PITTSFIELD >> Water and sewer rates in the city will increase — 2 percent and 6.7 percent, respectively — beginning July 1.
The rate hike was among a number of measures approved by the City Council on Tuesday during its final session of the fiscal year.
Councilors also referred to committee a request to adopt the state Community Preservation Act provisions, accepted two grants to the city, and began the legislative process to allow access to a restricted city stabilization fund mandated by the state during a fiscal crisis 15 years ago.
According to paperwork submitted to the council by Commissioner of Public Utilities Bruce Collingwood, fiscal 2017 rates per 100 cubic feet of metered water will rise from $1.32 to $1.35, and the sewer rate for 100 cubic feet of water used will rise from $1.79 to $1.91.
The water service rate for unmetered buildings was set at $185.44 per year with one toilet, and $92.78 for each additional toilet. The unmetered sewer rate was set at $161.04 per year for one toilet, and $86.65 for each additional toilet.
The minimum charge per quarter for water and sewer will remain $7 for each.
The rate for filling a swimming pool was set at $84.38, and the cost for backflow prevention testing will be $65.
Also Tuesday, the council referred to its Ordinance and Rules Committee a petition from a group of citizens to have Pittsfield adopt provisions of the Community Preservation Act. The act allows a small surcharge on property tax bills to be used toward a range of projects, such as to preserve historic structures, improve parks or protect open space, and it provides matching funding through a state trust fund derived from a statewide fee on real estate transactions.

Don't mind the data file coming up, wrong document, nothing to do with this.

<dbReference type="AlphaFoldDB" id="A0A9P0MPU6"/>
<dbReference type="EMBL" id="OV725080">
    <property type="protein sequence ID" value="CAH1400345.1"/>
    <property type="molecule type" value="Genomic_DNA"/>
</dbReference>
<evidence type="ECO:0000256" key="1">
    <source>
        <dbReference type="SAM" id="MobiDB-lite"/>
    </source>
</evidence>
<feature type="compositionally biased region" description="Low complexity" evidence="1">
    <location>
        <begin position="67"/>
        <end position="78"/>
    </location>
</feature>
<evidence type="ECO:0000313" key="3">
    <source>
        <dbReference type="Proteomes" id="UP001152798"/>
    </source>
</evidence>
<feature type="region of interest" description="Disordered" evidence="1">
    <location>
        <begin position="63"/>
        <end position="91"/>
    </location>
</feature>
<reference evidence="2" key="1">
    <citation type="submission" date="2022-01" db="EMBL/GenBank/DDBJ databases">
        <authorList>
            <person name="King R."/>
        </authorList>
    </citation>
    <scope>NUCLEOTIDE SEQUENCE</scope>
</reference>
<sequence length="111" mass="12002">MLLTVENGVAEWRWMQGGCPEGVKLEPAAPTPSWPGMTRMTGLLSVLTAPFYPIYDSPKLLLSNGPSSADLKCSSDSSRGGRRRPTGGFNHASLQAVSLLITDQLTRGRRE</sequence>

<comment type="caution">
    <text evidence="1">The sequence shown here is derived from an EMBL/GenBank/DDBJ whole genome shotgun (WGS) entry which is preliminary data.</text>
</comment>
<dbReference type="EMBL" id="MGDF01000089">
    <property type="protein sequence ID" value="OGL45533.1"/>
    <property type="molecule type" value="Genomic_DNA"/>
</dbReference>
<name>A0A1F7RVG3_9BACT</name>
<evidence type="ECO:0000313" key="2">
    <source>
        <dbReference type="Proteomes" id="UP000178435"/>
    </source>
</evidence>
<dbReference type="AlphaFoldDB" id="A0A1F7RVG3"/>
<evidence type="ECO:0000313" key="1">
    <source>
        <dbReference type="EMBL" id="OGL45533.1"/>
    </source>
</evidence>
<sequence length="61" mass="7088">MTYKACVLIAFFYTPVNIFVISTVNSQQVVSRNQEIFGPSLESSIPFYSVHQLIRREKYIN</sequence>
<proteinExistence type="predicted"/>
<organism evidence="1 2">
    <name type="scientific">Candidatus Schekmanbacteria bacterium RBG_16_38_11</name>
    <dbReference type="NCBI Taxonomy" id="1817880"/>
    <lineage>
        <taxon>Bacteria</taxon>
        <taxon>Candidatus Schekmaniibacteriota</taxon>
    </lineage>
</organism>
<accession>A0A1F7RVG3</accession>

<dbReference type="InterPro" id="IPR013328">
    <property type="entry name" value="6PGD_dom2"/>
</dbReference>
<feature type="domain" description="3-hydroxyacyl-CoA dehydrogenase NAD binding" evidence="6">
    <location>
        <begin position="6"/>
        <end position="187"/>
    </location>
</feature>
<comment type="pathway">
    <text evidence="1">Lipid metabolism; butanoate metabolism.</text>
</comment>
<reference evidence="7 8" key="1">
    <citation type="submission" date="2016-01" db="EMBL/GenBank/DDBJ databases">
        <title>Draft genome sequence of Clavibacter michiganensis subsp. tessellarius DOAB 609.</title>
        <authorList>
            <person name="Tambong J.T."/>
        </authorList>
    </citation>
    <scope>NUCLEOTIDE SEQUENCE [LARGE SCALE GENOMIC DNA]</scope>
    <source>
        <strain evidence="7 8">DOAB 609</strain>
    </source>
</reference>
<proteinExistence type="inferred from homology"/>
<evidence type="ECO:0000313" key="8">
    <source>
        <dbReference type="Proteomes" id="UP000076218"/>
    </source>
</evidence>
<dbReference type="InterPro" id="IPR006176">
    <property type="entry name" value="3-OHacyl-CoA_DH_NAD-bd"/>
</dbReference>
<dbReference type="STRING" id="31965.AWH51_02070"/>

The proposal suggests setting the local surcharge at 1 percent while exempting the first $100,000 in property assessed value from consideration, and allowing other exemptions.
The council on Tuesday also authorized Mayor Linda M. Tyer to request special legislation to amend Chapter 28 of the Act of 2001, An Act Relative To Financial Conditions In the City of Pittsfield.
The purpose of the city's request is to free the city from restrictions governing the use of the reserve fund established by the act after the state stepped in during the financial difficulties.
If released by special legislation, the approximately $1.6 million in the fund will be added to the city's stabilization fund total.
The council also officially accepted a $50,000 grant from the Massachusetts Historical Commission toward repair work planned at the Springside House in Springside Park, and a $1,045 gift from First Baptist Church to support the Pittsfield Police Department Explorers Program.
Contact Jim Therrien at 413-496-6247.